The first inhabitants of Noordwijk were most likely fishermen. The first ‘vierboet’ (elevated fire, on the site of the current Grand Hotel Huis ter Duin) was built in 1444, thus helping the fishermen find their way back to the beach at night. Back in 1474 Noordwijk had an extensive fleet of 38 large & small ships, which left from the beach as there was no harbour. They caught herring, cod, haddock, whiting and plaice. So-called ‘rope yards’ (‘Lijnbanen’) were to hand in Noordwijk-Binnen; these provided the Noordwijk fishermen and trading ships with rope, thus capitalizing on the fishing trade and their source of income even further.
The French occupation between 1795-1813 proved detrimental to the fishing trade. Due to his fear of trade occurring with his enemy - the English - Napoleon laid down stringent limitations on the fishing boats. That was the beginning of the end. As a result the new government laid out new restrictions on the herring fishing trade in Noordwijk and Katwijk between 1818 - 1854. This was to give other fishing towns a chance. After this the Noordwijk and Katwijk fishing trade collapsed even further due to a shortage of seamen and ship owners. In 1868 the fleet amounted to just 16 barges for the herring fishing trade and 2 small boats for the flat fish trade; and in 1913 the last barge went to sea.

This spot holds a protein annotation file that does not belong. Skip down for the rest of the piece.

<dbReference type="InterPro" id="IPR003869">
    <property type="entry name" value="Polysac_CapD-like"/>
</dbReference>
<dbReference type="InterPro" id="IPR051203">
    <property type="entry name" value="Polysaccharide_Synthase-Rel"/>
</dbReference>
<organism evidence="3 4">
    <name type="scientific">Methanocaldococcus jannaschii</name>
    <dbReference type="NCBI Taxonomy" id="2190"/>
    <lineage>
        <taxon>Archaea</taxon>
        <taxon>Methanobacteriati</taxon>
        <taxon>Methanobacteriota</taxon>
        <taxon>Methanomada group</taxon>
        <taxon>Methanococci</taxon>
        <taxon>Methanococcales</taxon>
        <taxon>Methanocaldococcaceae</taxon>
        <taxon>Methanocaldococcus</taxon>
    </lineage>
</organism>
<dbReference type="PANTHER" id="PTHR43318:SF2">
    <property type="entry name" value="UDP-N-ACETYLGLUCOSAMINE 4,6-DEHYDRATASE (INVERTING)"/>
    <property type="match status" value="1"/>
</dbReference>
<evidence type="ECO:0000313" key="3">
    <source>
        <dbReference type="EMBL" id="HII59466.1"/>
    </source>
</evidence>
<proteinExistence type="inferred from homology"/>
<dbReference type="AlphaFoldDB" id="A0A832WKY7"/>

In the Middle Ages Noordwijk was a so-called shire, administered by a group of aldermen and a sheriff. The Count of Holland named the sheriff. The function of sheriff can best be compared to today's mayorial duties. City enfranchisement occurred in 1398 for Noordwijk. The villagers requested these rights, unbeknownst to the nobility - who were not in favour of enfranchisement as it would lessen their authority. In order to be enfranchised a city wall needed to be built, however this never come about. That is why the enfranchisment rights were revoked by Count Albrecht van Beijeren, and Noordwijk remained under the seigneury of the Burgundian and Austrian House.